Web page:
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Review: JOHN GABRIEL BORKMAN, Bridge Theatre

Review: JOHN GABRIEL BORKMAN, Bridge Theatre

Nicholas Hytner's revival of Ibsen's penultimate play is as cold as a Norwegian winter.

Review: JOHN GABRIEL BORKMAN, Bridge Theatre Henrik Ibsen's more famous to the general public for stories of forlorn love and class struggle, his deep symbolism, his frosty emotional landscapes. His canon, like many others, expands to an impressive number of lesser-known plays that for one reason or another aren't as revived. Nicholas Hytner's much-delayed production of John Gabriel Borkman is one of these.

The playwright's penultimate script depicts the fall-out of Ibsen's own Wolf of Wall Street, meeting the eponymous man years after being jailed for fraud. The work revels in the isolation of its figures. It buries them in their past and doesn't give them a way out.

Simon Russell Beale takes on the disgraced mogul, Nicholas Hytner directs. Anna Fleischle designs the show. It's a winning team, but the piece leaves the audience as cold as a Norwegian winter nonetheless. Lucinda Coxton writes a new version, putting the characters' priorities in perspective by slipping in idioms relating to business and stocks inconspicuously.

Borkman's resentful wife Gunhild is played by Clare Higgings. The spouses are estranged in what used to be their own home; Gunhild refers to him as "the banker", to him she is "the one on the lower lever". While she is adamant about using their son Erhart (Sebastian De Souza) to reinstate their position in society, the patriarch almost needs to be reminded he has a child.

Erhart has other ideas and is ready to leave his life behind and join Fanny (Ony Uhiara), an older widow who took a shine to him, in Rome. Uhiara rightfully sticks out like a sore thumb. All broad vowels and grass-green fur-lined coat, she is a pop of colour, a big, flashy personality that owns the room much to everybody's displeasure.

The picture is completed by Lia Williams as Ella - Gunhild's sister and Borkman's initial love interest - and Frida (Daisy Ou), daughter of Borkman's friend Vilhelm (Michael Simkins) and a gifted pianist who sometimes entertains the old man as he paces "like a sick wolf in a cage".

Beale is a stooped, sullen, narcissistic, faded tycoon with a God-complex. His colossal individuality is now contained, diminished by shame and his soiled reputation rules every part of his existence. He spins his misanthropy into contempt, but lets his misogyny shine. He maintains he did nothing wrong. When he doesn't pace Fleischle's huge floor, he rocks in place unsettled and perturbed.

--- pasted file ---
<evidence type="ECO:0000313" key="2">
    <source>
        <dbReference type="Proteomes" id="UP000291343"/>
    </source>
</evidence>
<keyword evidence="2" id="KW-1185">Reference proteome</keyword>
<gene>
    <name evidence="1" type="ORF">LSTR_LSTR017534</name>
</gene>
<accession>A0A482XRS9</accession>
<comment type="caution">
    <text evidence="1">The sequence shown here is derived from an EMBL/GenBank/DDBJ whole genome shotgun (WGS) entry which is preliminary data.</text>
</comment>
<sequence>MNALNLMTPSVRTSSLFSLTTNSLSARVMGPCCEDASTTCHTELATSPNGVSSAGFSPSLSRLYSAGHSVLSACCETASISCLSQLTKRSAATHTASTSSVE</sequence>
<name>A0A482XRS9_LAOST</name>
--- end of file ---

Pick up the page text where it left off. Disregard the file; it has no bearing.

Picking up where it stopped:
He picks up Simkins' sarcastic remarks for his own benefit, eliciting laughs from the public but berating and belittling the only friend who's stood by his side. Hytner toys with the wide space, turning the actors into each other's satellites. Their confinements become natural and the intimacy of their proximity turns alarming.

Beale recoils when Williams breaches the distance to rage at him; Gunhild feels cornered when he sits on the sofa with her during their altercation. Everything these characters do is argue endlessly. It's hard to find a cast so equally and deliciously irredeemable as these.

Fleischle frames them with unfinished, brutalist walls. A baby grand looks down from the first floor. Massive windows want to give the impression of openness. Every slight attempt at making the house a home is neutralised by the glacial feeling of the concrete and lack of comforts. The rooms are swiftly packed by stagehands in a smooth feat of precision as we move between floors.

Hytner shapes the play into a tale of pure acrimony and betrayal, maintaining momentum by driving it interval-less. The weakness lies at the core of the original script. Ibsen finds his characters at the end of their story, detailing the final agony of their lives. Borkman's crimes and his penance are explored so little that the focus turns to the women in his life and the rancour they share.

It's essential viewing for the Ibsen fanatics and it definitely has a few exceptional performances in it, but, all in all, this production doesn't add much to the current theatrical landscape.

John Gabriel Borkman runs at the Bridge Theatre until 26 November.



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From This Author - Cindy Marcolina

Italian export. Member of the Critics' Circle (Drama). Also a script reader and huge supporter of new work. Twitter: @Cindy_Marcolina

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